Friday, June 9, 2017

Electric-shock drowning happens most often around marinas and docks; here are tips on how to avoid it

A sign warns boaters and swimmers at the
marina at Lake Barkley State Resort Park.
By Melissa Patrick
Kentucky Health News

Electric shock in water can't be seen or heard, but it can be deadly.

Electric-shock drowning occurs when electricity from faulty wiring, equipment or damaged cords on a boat or dock seeps into water where people are swimming. The electricity can paralyze muscles, causing drowning, and in some cases is strong enough to electrocute, says a Kentucky State Parks news release.

The Electric Shock Drowning Prevention Association notes that while shock drowning can happen anywhere electricity is provided near water, most deaths occur near marinas and docks. Shock drowning is called a "silent killer" because there are no visible warning signs to indicate when water has electricity.

The association was created by Kevin Ritz, whose son Lucas was electrocuted while swimming near a dock in 1999.

Electric Shock Drowning Prevention Association
The association explains that water may be safe when a swimmer enters the water, but electricity on a dock or boat can trigger an electric fault, causing the swimmer to become paralyzed and drown. And unless a witness is nearby to experience and report the sensation of electric shock in the water, the death is usually judged to be a common drowning.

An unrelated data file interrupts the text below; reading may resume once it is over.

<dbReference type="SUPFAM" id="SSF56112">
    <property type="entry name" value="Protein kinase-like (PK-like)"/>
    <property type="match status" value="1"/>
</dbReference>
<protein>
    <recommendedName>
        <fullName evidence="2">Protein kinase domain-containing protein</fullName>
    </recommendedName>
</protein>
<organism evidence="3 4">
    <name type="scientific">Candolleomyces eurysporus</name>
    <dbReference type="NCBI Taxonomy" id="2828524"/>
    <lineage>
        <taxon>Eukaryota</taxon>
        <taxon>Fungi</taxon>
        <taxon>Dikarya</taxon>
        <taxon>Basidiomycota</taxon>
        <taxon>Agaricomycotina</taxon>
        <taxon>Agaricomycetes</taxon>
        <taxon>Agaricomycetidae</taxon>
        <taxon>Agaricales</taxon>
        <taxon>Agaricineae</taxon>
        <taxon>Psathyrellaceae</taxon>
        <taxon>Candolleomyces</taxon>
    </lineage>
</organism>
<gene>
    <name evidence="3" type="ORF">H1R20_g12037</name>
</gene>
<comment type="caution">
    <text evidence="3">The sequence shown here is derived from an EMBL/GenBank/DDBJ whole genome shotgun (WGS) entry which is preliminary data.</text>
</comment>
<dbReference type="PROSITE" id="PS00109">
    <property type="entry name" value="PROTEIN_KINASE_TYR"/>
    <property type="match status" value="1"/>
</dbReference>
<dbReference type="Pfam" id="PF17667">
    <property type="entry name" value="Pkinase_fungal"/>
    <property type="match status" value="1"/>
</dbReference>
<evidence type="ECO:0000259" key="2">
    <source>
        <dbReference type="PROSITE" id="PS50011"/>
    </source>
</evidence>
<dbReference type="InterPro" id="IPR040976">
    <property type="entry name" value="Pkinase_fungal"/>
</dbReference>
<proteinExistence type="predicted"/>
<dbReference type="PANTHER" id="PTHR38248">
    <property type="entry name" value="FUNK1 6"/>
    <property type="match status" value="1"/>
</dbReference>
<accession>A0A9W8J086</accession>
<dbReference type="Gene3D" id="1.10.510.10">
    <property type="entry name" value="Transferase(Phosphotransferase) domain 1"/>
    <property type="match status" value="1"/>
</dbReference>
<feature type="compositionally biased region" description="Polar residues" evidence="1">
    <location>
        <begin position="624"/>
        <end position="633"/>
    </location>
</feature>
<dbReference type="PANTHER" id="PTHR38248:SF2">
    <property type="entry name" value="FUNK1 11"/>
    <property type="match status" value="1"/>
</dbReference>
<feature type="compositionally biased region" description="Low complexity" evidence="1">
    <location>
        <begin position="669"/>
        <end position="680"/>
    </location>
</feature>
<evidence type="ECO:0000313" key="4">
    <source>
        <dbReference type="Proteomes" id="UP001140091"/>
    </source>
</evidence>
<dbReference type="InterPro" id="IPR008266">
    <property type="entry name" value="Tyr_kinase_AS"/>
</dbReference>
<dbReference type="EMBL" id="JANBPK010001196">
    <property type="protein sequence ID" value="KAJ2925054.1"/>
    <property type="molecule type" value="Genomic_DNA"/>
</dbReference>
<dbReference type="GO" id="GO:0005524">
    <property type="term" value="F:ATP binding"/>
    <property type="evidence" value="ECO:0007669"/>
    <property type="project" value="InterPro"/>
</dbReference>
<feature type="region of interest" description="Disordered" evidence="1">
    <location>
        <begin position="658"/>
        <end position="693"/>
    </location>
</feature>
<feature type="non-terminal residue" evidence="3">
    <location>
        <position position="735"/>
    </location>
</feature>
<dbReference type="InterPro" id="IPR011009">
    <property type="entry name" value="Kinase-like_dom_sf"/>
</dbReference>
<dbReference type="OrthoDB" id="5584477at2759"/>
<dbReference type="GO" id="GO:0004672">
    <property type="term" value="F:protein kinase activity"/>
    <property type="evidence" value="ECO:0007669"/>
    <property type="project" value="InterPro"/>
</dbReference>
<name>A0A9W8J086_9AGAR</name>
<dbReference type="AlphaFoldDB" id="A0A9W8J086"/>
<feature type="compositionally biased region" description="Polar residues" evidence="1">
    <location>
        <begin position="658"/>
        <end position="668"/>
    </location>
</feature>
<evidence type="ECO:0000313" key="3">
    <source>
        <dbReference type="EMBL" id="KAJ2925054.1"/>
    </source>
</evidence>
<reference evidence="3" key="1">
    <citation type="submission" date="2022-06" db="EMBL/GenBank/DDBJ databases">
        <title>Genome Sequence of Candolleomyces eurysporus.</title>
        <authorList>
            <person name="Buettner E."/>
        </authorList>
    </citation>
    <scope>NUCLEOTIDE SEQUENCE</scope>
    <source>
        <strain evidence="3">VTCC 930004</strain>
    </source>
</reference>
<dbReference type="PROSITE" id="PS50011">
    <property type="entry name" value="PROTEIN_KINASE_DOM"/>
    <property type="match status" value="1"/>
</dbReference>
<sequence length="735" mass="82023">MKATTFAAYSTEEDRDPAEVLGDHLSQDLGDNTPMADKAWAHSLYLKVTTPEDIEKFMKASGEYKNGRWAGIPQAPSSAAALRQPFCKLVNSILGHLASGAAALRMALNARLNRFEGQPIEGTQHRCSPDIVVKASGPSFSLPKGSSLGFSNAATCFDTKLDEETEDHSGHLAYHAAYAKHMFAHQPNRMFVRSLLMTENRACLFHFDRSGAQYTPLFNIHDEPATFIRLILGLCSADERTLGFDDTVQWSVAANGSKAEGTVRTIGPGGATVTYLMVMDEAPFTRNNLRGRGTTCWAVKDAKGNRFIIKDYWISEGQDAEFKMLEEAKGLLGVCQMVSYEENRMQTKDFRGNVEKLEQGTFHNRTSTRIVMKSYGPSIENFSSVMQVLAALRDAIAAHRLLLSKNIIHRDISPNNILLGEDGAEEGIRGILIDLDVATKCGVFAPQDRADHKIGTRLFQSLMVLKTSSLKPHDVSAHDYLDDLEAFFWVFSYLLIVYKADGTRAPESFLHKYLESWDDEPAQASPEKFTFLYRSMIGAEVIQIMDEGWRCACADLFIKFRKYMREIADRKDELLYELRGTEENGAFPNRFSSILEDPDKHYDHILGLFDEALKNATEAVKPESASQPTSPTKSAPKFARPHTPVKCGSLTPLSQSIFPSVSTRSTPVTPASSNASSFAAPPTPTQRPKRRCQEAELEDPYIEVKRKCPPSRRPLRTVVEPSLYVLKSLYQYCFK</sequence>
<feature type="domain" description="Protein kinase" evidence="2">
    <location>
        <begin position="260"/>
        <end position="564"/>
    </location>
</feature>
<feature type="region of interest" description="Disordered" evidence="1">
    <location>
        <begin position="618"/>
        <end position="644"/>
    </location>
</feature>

More than 3,000 people drown each year from non-boating related drownings, according to the federal Centers for Disease Control and Prevention. It is unclear how many of those drownings are caused by electric shock.

Here are tips to prevent electric-shock drowning:
  • Never swim around marinas, boats or docks that use AC electrical power for any purpose;
  • Make sure all electrical devices on your boat are working properly, have problems repaired immediately. To locate a certified electrical inspector near you, see;
  • Have your boat and dock inspected annually by an electrician with a current American Boat and Yacht Council electrical certification;
  • If you suspect an electric shock drowning is taking place, turn off the power, throw a life ring to the victim and call 911. Do not jump in the water! You could become a victim;
  • Make sure there is a ground fault circuit interrupter at the dock;
  • Know where the power cutoff is and make sure those not in the water also know where it is;
  • Plastic or wooden ladders are preferable to metal or aluminum ones;
  • Turn off the power to your dock when you are swimming;
  • Wear a life jacket.
The ESDPA adds that it's important to share the dangers of electric shock drowning with marina operators and others, because most people have never heard of it.

Tips were gathered from a variety of sources including: the Kentucky State Parks, ESDPA , the U.S. Cost Guard Auxiliary and a University of Alabama news release.

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